What’s going on from 10 pm to noon?
We were just making food. There were tens of thousands of people a day that were eating at all these different venues. The food had to be made the day of because we didn’t have a freezer to freeze it. Our kitchen was open 24-hours for the two weeks of the Olympics. Just straight open. It was crazy bananas. Amazing time. I was just lucky that I was young when I was doing it—almost five years ago now. I was about 25. Maybe if I had to do it now, I don’t know if I would have made it through [laughing]… the getting up at night to go to work. It would be a little bit more difficult.
Where did you go after your Olympic experience?
I didn’t have a job at the time, and I was just not sure what I wanted to do. I stumbled upon a restaurant that was in the middle of the entertainment district in Vancouver. They were just in the midst of restructuring their whole kitchen. They had let their chef go and all the cooks wanted to leave with the chef. I came in not knowing this. Within my first week, it was myself and a woman in the kitchen (who would later become my wife, oddly enough.) The restaurant was about a year old at that point. So it was me and her in the kitchen and nobody else, and we completely took over. She did the whole pastry program and all the breads, and I did all the savoury foods. We built the menu from the ground up and relaunched the restaurant, creating the whole kitchen program together. The restaurant did so well that when the chef at the other restaurant in the company left, they invited me to become the Executive Chef for the company and to take over the other restaurant and the catering department. So I took that over and managed that for about three years. And, then I got really tired and sick of cooking.
Was it a burnout?
It was a hard burnout. I’d been working pretty hard since I was about 17- or 18-years-old, and I was about 28 at this point and I had two kids and everything that comes with that — the non-stop with two babies, not sleeping at night, and then working as a chef all day. So I got super tired, and I decided to not do that anymore. So I went to go be butcher for a year. [smiles widely]
That’s still connected.
It’s a little bit all connected. I mean, I was working days, eight hours a day, during the day, which is just amazing. My wife loved it. “You’re home for dinner, you get to play with the kids and you’re home on weekends.” So that was amazing. You get to apply butchery skills a bit in a restaurant. But, at the butcher shop we were getting whole animals, whole pigs, whole cows, whole lambs, and it really gave me an opportunity to hone my butchery skills. Looking back at that opportunity …priceless.
But also to learn about the different cuts and…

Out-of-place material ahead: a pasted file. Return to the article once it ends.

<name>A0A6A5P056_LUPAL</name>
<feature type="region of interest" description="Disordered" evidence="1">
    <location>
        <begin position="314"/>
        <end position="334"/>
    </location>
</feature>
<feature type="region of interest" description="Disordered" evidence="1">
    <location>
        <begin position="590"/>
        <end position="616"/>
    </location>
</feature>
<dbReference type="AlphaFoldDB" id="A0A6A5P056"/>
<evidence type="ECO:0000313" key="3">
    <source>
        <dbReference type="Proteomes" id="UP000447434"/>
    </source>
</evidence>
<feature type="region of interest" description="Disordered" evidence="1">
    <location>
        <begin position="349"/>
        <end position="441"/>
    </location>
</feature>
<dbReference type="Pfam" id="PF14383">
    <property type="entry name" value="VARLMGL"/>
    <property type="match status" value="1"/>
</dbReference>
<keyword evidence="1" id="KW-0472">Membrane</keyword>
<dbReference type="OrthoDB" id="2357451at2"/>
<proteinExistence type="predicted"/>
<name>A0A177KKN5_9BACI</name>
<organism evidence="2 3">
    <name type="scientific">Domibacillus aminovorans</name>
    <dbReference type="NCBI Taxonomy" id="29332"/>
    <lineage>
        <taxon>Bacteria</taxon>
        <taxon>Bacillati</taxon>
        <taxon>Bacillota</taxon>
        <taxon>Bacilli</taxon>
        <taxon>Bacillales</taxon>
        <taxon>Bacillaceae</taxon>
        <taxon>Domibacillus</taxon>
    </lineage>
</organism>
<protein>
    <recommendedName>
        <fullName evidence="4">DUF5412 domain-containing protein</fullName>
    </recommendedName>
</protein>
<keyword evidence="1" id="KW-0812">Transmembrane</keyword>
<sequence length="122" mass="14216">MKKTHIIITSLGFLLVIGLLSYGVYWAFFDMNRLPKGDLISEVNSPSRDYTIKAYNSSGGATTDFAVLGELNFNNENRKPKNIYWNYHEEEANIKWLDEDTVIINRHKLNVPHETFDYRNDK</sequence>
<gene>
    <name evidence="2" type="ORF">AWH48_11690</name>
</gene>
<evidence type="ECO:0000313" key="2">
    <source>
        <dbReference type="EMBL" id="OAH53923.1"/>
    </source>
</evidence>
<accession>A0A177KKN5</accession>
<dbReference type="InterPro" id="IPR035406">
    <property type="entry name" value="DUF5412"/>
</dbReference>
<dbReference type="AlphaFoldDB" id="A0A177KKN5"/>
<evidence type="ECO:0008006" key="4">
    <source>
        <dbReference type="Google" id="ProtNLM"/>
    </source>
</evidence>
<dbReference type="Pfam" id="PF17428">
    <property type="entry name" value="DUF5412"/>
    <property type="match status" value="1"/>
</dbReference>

Well that and…For instance, here at 18 and Sidedoor, Chef Jonny (Executive Chef Jonathan Korecki) and I will bring in whole animals and instruct the kids (staff) on how to break down the animals and serve them on our menu, utilizing all the parts so as not to waste anything. We show these kids how to take a whole pig and turn it into pork chops and sausages and broth.
And that it all doesn’t come in a package.
Right, that it just all doesn’t come in a package. Like, this is what this animal looks like when it comes to somebody’s facility.
Starting out in the butcher shop, were you squeamish?
No, I’m a very un-squeamish person by nature, so it was very much…I was more apprehensive: “This might not go so well, I’m a chef not a butcher.” But about two weeks in, I kind of looked at it like, “This is awesome, it’s a lot of fun, and I’m not bad at it.” I was lucky enough to work with a Master Butcher who worked at the shop, a little old man who knew probably everything there was to know about butchery. I was always asking him questions, “Hey Doug, teach me this, show me how to do that, what’s this look like?” And, he would kind of shuffle over and “Dah, dah, dah, that’s how you do it.” I learned so much from him, and that was amazing. He was a good guy.
After a year, did you miss cooking?
I did, yeah. Taking that year off got me a little more excited about cooking. The break was definitely nice. But then looking around Vancouver, my wife was like, “What do you want to do? You’re getting older. You need to figure out what you want to do with your life.” And I just didn’t know. We sat there looking at all the restaurants in Vancouver and tried to figure out where I wanted to work. There just wasn’t any place that was standing out. We were moving farther and farther outside of Vancouver to be able to afford our growing family, and we just looked at each other and said, “Why don’t we go somewhere else? Calgary? Kelowna? Winnipeg? Where do we go?” We looked at which food scenes were happening. I didn’t necessarily want to go back to Toronto. My wife doesn’t speak very much French, so she didn’t really want to go to Montreal or Quebec, so we decided on Ottawa. I did some research on some of the restaurants here. The food scene seemed to, you know, be in a movement in an upward direction. I called on some old contacts and asked them about Ottawa and was told, “Yeah man, there’s stuff happening there.” The fact that my brother was here and I hadn’t seen him for probably 10 years was kind of the catalyst for it. And the kids were young enough to come. They’re just 2½ and 3½ now, so they probably won’t even remember it.